Comparing Alternative Modeling Approaches for the Assessment of Energy Infrastructure Vulnerability to Coastal Storm Surge

Monday, May 12, 2014 - 07:00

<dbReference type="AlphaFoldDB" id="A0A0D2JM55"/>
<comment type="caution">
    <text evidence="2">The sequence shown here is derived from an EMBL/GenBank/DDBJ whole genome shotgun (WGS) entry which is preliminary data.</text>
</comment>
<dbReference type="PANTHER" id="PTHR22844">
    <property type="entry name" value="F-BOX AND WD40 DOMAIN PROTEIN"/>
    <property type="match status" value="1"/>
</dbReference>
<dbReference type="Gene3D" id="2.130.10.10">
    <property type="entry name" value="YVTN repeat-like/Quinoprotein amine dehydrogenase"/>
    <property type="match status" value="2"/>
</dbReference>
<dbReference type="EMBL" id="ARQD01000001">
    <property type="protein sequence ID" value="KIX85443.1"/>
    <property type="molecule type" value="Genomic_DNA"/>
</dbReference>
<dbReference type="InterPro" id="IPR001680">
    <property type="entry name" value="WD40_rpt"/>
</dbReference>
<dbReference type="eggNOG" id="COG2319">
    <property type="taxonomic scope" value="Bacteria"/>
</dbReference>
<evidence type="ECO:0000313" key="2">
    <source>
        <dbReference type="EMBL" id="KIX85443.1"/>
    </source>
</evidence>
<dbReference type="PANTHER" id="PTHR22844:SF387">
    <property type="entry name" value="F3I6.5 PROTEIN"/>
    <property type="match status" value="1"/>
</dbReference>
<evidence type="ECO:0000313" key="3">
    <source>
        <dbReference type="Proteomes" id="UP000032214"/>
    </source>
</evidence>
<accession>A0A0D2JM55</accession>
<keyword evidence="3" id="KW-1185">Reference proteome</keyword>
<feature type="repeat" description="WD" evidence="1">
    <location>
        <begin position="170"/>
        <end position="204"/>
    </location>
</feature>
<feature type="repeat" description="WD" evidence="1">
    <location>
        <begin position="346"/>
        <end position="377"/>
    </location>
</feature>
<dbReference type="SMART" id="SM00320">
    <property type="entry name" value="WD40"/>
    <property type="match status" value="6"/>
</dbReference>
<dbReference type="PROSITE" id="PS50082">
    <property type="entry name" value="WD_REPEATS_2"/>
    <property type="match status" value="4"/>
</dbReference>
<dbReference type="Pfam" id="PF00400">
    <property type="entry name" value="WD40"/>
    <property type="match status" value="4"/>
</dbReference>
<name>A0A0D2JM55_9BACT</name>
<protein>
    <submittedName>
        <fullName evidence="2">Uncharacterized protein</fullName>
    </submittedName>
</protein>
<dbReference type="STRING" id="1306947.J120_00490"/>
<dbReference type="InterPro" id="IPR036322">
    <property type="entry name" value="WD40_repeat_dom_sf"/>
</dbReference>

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The potential implications of climate change for coastal communities and infrastructure have been a key focus of risk and vulnerability assessments. Recent experience in the Gulf Coast with Hurricane Katrina has demonstrated the vulnerability of energy infrastructure to tropical cyclones, and sea-level rise creates the potential for future escalation of vulnerability. Researchers have an extensive toolbox of models that can be applied in assessments of infrastructure vulnerability, yet few attempts have been made at model intercomparsion. To address this knowledge gap, a range of storm surge modeling approaches were compared to assess their sensitivity and specificity with respect to the identification of energy facilities along the U.S. Gulf Coast exposed to inundation from hurricane storm surge. Reports of flooding in electricity generation and oil refining facilities during Hurricane Katrina were used as a benchmark for evaluation. Those observed impacts were compared with flooding predicted by four different modeling approaches including simple models as well as models of intermediate and high complexity. Depth of inundation predicted by each modeling approach was compared with estimates of facility elevations to assess potential exposure. All modeling approaches generally had a high degree of sensitivity with respect to the identification of facilities that experienced inundation during Hurricane Katrina. However, specificity in terms of avoiding false positives was lower. This phenomenon can be attributed to uncertainties common to each modeling approach including the error associated with elevation data, lack of information on site-specific flood defenses, and dynamic processes not captured in models (e.g., levee failure). Hence, simple storm surge modeling approaches appear effective for the generic screening of potential facility exposure. However, more complex biophysical models as well as infrastructure and energy system models are needed to understand the processes by which individual storm events and local context interact to create vulnerability.